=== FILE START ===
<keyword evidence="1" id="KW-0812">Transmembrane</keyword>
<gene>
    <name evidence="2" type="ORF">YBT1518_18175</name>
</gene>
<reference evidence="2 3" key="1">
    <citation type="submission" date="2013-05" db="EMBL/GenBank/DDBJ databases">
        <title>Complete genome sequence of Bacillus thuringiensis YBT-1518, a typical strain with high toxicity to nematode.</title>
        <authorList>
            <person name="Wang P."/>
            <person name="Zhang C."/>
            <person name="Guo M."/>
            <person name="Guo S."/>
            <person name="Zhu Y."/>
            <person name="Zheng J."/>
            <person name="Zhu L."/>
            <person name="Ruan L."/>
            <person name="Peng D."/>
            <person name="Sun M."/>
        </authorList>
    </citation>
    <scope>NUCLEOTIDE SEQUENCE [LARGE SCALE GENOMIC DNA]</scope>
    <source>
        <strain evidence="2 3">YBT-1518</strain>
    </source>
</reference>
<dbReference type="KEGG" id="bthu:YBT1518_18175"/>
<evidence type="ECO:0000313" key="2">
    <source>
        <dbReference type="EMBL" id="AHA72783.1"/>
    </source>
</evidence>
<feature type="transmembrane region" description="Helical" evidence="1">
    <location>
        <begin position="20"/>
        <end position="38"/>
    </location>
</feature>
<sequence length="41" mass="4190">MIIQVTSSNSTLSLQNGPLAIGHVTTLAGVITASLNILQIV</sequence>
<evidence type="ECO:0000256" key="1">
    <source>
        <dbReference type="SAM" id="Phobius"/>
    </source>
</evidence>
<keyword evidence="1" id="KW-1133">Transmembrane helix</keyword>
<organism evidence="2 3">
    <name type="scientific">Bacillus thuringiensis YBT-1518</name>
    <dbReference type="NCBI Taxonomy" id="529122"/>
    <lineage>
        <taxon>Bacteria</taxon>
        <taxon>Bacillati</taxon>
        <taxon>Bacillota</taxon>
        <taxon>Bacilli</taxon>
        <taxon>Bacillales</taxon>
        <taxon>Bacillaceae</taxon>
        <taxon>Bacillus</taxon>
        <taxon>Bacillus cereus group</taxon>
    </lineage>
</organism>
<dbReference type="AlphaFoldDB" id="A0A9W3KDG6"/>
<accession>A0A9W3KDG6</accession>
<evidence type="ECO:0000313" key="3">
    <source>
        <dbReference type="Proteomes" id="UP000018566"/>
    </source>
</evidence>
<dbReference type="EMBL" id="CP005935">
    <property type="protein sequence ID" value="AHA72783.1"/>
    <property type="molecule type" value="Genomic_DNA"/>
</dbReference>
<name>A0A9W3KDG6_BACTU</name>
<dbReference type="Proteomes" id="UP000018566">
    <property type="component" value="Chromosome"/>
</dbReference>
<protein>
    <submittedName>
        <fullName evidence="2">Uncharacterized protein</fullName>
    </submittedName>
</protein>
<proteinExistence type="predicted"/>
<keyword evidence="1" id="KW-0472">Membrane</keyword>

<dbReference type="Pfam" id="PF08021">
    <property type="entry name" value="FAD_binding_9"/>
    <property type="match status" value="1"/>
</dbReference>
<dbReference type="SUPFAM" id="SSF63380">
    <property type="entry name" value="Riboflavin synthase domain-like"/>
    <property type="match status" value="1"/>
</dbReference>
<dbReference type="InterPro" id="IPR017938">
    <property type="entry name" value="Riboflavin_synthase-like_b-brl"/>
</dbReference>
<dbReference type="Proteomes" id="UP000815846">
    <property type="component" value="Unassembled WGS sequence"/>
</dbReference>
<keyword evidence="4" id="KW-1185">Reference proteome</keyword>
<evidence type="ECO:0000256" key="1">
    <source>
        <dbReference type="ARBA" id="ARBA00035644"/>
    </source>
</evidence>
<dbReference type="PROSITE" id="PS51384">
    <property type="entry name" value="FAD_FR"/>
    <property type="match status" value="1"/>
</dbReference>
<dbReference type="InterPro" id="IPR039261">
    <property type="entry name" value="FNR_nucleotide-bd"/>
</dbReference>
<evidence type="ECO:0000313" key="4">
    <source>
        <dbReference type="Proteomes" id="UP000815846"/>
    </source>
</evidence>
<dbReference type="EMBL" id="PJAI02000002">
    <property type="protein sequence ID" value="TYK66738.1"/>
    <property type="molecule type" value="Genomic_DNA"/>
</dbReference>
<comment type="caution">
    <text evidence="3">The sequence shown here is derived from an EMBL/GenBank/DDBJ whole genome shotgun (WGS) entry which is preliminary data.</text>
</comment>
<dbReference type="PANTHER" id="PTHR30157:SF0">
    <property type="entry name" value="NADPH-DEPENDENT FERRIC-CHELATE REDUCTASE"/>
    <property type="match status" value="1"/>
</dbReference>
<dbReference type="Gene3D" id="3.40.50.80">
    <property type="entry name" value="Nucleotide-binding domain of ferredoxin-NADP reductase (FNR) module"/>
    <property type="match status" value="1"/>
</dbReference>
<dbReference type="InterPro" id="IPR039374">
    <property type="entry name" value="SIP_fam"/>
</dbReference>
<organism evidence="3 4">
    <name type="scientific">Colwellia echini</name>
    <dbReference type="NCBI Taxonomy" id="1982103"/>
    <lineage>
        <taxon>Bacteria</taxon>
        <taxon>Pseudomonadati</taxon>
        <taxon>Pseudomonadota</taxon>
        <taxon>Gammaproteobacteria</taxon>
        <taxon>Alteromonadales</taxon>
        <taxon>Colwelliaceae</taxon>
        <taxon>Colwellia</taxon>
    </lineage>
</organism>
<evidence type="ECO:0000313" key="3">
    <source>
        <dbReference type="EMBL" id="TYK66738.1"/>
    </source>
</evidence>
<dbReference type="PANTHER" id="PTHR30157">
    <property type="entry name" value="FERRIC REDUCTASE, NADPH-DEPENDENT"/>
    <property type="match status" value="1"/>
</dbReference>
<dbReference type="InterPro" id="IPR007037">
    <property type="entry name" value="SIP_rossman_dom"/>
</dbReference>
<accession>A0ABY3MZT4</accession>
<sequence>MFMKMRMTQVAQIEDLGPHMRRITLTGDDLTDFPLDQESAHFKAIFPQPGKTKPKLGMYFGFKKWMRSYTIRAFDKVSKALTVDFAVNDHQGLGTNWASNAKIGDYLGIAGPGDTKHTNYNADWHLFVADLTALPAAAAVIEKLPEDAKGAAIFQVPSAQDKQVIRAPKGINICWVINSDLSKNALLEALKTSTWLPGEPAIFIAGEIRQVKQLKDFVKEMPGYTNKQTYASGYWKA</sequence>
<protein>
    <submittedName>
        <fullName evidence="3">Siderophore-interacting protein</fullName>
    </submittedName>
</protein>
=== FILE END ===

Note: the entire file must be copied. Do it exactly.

<keyword evidence="1" id="KW-0812">Transmembrane</keyword>
<gene>
    <name evidence="2" type="ORF">YBT1518_18175</name>
</gene>
<reference evidence="2 3" key="1">
    <citation type="submission" date="2013-05" db="EMBL/GenBank/DDBJ databases">
        <title>Complete genome sequence of Bacillus thuringiensis YBT-1518, a typical strain with high toxicity to nematode.</title>
        <authorList>
            <person name="Wang P."/>
            <person name="Zhang C."/>
            <person name="Guo M."/>
            <person name="Guo S."/>
            <person name="Zhu Y."/>
            <person name="Zheng J."/>
            <person name="Zhu L."/>
            <person name="Ruan L."/>
            <person name="Peng D."/>
            <person name="Sun M."/>
        </authorList>
    </citation>
    <scope>NUCLEOTIDE SEQUENCE [LARGE SCALE GENOMIC DNA]</scope>
    <source>
        <strain evidence="2 3">YBT-1518</strain>
    </source>
</reference>
<dbReference type="KEGG" id="bthu:YBT1518_18175"/>
<evidence type="ECO:0000313" key="2">
    <source>
        <dbReference type="EMBL" id="AHA72783.1"/>
    </source>
</evidence>
<feature type="transmembrane region" description="Helical" evidence="1">
    <location>
        <begin position="20"/>
        <end position="38"/>
    </location>
</feature>
<sequence length="41" mass="4190">MIIQVTSSNSTLSLQNGPLAIGHVTTLAGVITASLNILQIV</sequence>
<evidence type="ECO:0000256" key="1">
    <source>
        <dbReference type="SAM" id="Phobius"/>
    </source>
</evidence>
<keyword evidence="1" id="KW-1133">Transmembrane helix</keyword>
<organism evidence="2 3">
    <name type="scientific">Bacillus thuringiensis YBT-1518</name>
    <dbReference type="NCBI Taxonomy" id="529122"/>
    <lineage>
        <taxon>Bacteria</taxon>
        <taxon>Bacillati</taxon>
        <taxon>Bacillota</taxon>
        <taxon>Bacilli</taxon>
        <taxon>Bacillales</taxon>
        <taxon>Bacillaceae</taxon>
        <taxon>Bacillus</taxon>
        <taxon>Bacillus cereus group</taxon>
    </lineage>
</organism>
<dbReference type="AlphaFoldDB" id="A0A9W3KDG6"/>
<accession>A0A9W3KDG6</accession>
<evidence type="ECO:0000313" key="3">
    <source>
        <dbReference type="Proteomes" id="UP000018566"/>
    </source>
</evidence>
<dbReference type="EMBL" id="CP005935">
    <property type="protein sequence ID" value="AHA72783.1"/>
    <property type="molecule type" value="Genomic_DNA"/>
</dbReference>
<name>A0A9W3KDG6_BACTU</name>
<dbReference type="Proteomes" id="UP000018566">
    <property type="component" value="Chromosome"/>
</dbReference>
<protein>
    <submittedName>
        <fullName evidence="2">Uncharacterized protein</fullName>
    </submittedName>
</protein>
<proteinExistence type="predicted"/>
<keyword evidence="1" id="KW-0472">Membrane</keyword>

<dbReference type="Pfam" id="PF08021">
    <property type="entry name" value="FAD_binding_9"/>
    <property type="match status" value="1"/>
</dbReference>
<dbReference type="SUPFAM" id="SSF63380">
    <property type="entry name" value="Riboflavin synthase domain-like"/>
    <property type="match status" value="1"/>
</dbReference>
<dbReference type="InterPro" id="IPR017938">
    <property type="entry name" value="Riboflavin_synthase-like_b-brl"/>
</dbReference>
<dbReference type="Proteomes" id="UP000815846">
    <property type="component" value="Unassembled WGS sequence"/>
</dbReference>
<keyword evidence="4" id="KW-1185">Reference proteome</keyword>
<evidence type="ECO:0000256" key="1">
    <source>
        <dbReference type="ARBA" id="ARBA00035644"/>
    </source>
</evidence>
<dbReference type="PROSITE" id="PS51384">
    <property type="entry name" value="FAD_FR"/>
    <property type="match status" value="1"/>
</dbReference>
<dbReference type="InterPro" id="IPR039261">
    <property type="entry name" value="FNR_nucleotide-bd"/>
</dbReference>
<evidence type="ECO:0000313" key="4">
    <source>
        <dbReference type="Proteomes" id="UP000815846"/>
    </source>
</evidence>
<dbReference type="EMBL" id="PJAI02000002">
    <property type="protein sequence ID" value="TYK66738.1"/>
    <property type="molecule type" value="Genomic_DNA"/>
</dbReference>
<comment type="caution">
    <text evidence="3">The sequence shown here is derived from an EMBL/GenBank/DDBJ whole genome shotgun (WGS) entry which is preliminary data.</text>
</comment>
<dbReference type="PANTHER" id="PTHR30157:SF0">
    <property type="entry name" value="NADPH-DEPENDENT FERRIC-CHELATE REDUCTASE"/>
    <property type="match status" value="1"/>
</dbReference>
<dbReference type="Gene3D" id="3.40.50.80">
    <property type="entry name" value="Nucleotide-binding domain of ferredoxin-NADP reductase (FNR) module"/>
    <property type="match status" value="1"/>
</dbReference>
<dbReference type="InterPro" id="IPR039374">
    <property type="entry name" value="SIP_fam"/>
</dbReference>
<organism evidence="3 4">
    <name type="scientific">Colwellia echini</name>
    <dbReference type="NCBI Taxonomy" id="1982103"/>
    <lineage>
        <taxon>Bacteria</taxon>
        <taxon>Pseudomonadati</taxon>
        <taxon>Pseudomonadota</taxon>
        <taxon>Gammaproteobacteria</taxon>
        <taxon>Alteromonadales</taxon>
        <taxon>Colwelliaceae</taxon>
        <taxon>Colwellia</taxon>
    </lineage>
</organism>
<evidence type="ECO:0000313" key="3">
    <source>
        <dbReference type="EMBL" id="TYK66738.1"/>
    </source>
</evidence>
<dbReference type="PANTHER" id="PTHR30157">
    <property type="entry name" value="FERRIC REDUCTASE, NADPH-DEPENDENT"/>
    <property type="match status" value="1"/>
</dbReference>
<dbReference type="InterPro" id="IPR007037">
    <property type="entry name" value="SIP_rossman_dom"/>
</dbReference>
<accession>A0ABY3MZT4</accession>
<sequence>MFMKMRMTQVAQIEDLGPHMRRITLTGDDLTDFPLDQESAHFKAIFPQPGKTKPKLGMYFGFKKWMRSYTIRAFDKVSKALTVDFAVNDHQGLGTNWASNAKIGDYLGIAGPGDTKHTNYNADWHLFVADLTALPAAAAVIEKLPEDAKGAAIFQVPSAQDKQVIRAPKGINICWVINSDLSKNALLEALKTSTWLPGEPAIFIAGEIRQVKQLKDFVKEMPGYTNKQTYASGYWKA</sequence>
<protein>
    <submittedName>
        <fullName evidence="3">Siderophore-interacting protein</fullName>
    </submittedName>
</protein>